In 2007, four rotational lightcurves of Owa were obtained from photometric observations by James Brinsfield at Via Capote Observatory (G69),[10] by astronomers at the National Undergraduate Research Observatory (NURO),[11] as well as by Petr Pravec and Pierre Antonini (U=3-/3-/3/3).[12][b] In 2012, another lightcurve was obtained by David Higgins (U=3).[a] The consolidated result gave a rotation period of 3.5641 hours with a brightness amplitude between 0.20 and 0.35 magnitude (U=3).[4][c]

Diameter and albedoEdit

According to the survey carried out by the NEOWISE mission of NASA's Wide-field Infrared Survey Explorer, Owa measures between 5.40 and 5.933 kilometers in diameter and its surface has an albedo between 0.38 and 0.459.[6][7][8][9]

The Collaborative Asteroid Lightcurve Link assumes an albedo of 0.24 – derived from 8 Flora, the parent body of the Flora family – and calculates a diameter of 6.81 kilometers based on an absolute magnitude of 13.0.[4]

NamingEdit

This minor planet was named after the Hopi word for "rock". The Hopi are a Native American tribe, who primarily live on the Hopi Reservation in northern Arizona. The asteroid's name was suggested by German-American linguist Ekkehart Malotki.[2] The official naming citation was published by the Minor Planet Center on 1 December 1982 (M.P.C. 7473).[14]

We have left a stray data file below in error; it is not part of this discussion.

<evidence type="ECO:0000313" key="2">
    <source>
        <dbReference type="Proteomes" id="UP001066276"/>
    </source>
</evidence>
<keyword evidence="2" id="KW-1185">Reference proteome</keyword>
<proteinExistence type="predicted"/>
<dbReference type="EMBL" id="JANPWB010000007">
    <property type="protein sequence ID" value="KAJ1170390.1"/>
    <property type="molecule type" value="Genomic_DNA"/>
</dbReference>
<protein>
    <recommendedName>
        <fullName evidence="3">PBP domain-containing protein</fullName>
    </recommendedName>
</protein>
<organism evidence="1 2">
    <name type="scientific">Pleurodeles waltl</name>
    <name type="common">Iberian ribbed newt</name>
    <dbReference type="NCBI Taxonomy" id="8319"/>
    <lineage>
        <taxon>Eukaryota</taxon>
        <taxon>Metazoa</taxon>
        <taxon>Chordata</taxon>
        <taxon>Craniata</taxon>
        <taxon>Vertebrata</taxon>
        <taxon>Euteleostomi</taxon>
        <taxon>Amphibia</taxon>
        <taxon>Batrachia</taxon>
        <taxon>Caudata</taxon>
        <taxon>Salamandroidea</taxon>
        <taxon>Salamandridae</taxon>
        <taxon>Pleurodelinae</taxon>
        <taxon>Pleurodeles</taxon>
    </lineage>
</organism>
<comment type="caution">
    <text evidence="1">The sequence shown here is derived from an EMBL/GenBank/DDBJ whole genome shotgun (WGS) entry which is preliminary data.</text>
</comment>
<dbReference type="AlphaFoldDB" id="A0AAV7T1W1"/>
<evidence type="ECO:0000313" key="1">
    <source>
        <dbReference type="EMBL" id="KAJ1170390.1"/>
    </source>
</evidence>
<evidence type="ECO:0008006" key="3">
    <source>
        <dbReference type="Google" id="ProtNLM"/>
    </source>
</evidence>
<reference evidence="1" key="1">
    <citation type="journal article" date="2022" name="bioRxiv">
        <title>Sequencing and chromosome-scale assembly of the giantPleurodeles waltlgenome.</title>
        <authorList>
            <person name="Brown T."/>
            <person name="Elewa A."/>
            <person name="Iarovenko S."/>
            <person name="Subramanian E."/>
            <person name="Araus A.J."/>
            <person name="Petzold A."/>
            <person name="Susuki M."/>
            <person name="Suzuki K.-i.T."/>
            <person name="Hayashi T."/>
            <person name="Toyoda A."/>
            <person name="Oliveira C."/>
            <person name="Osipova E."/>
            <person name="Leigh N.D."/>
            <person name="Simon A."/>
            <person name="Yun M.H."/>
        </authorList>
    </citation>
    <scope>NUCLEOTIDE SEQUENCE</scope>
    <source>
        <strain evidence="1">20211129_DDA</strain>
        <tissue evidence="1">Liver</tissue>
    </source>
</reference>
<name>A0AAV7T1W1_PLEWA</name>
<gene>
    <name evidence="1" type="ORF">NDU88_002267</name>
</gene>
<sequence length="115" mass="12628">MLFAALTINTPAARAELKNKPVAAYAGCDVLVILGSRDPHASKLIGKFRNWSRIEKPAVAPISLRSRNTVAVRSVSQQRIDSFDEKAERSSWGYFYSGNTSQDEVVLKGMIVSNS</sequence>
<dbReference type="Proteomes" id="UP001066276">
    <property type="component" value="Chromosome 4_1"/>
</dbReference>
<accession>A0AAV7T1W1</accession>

NotesEdit

  1. ^ a b Higgins (2012) web: rotation period 3.563±0.002 hours with a brightness amplitude of 0.35±0.02 mag. Quality code of 3. Summary figures at the LCDB
  2. ^ a b Pravec (Oct 2007) web: rotation period 3.5641±0.0001 hours with a brightness amplitude of 0.23±0.02 mag. Quality Code is 3. Summary figures at the LCDB and Pravec, P.; Wolf, M.; Sarounova, L. (2007)
  3. ^ a b Lightcurve plot-A and plot-B of (2648) Owa from Ondrejov data obtained by the NEO Photometric Program and collaborating projects.

ReferencesEdit

  1. ^ a b c d "2648 Owa (1980 VJ)". Minor Planet Center. Retrieved 6 April 2018.
  2. ^ a b c Schmadel, Lutz D. (2007). "(2648) Owa". Dictionary of Minor Planet Names – (2648) Owa. Springer Berlin Heidelberg. pp. 216–217. doi:10.1007/978-3-540-29925-7_2649. ISBN 978-3-540-00238-3.
  3. ^ a b c d "JPL Small-Body Database Browser: 2648 Owa (1980 VJ)" (2018-02-25 last obs.). Jet Propulsion Laboratory. Retrieved 6 April 2018.
  4. ^ a b c d e f g h i j "LCDB Data for (2648) Owa". Asteroid Lightcurve Database (LCDB). Retrieved 6 April 2018.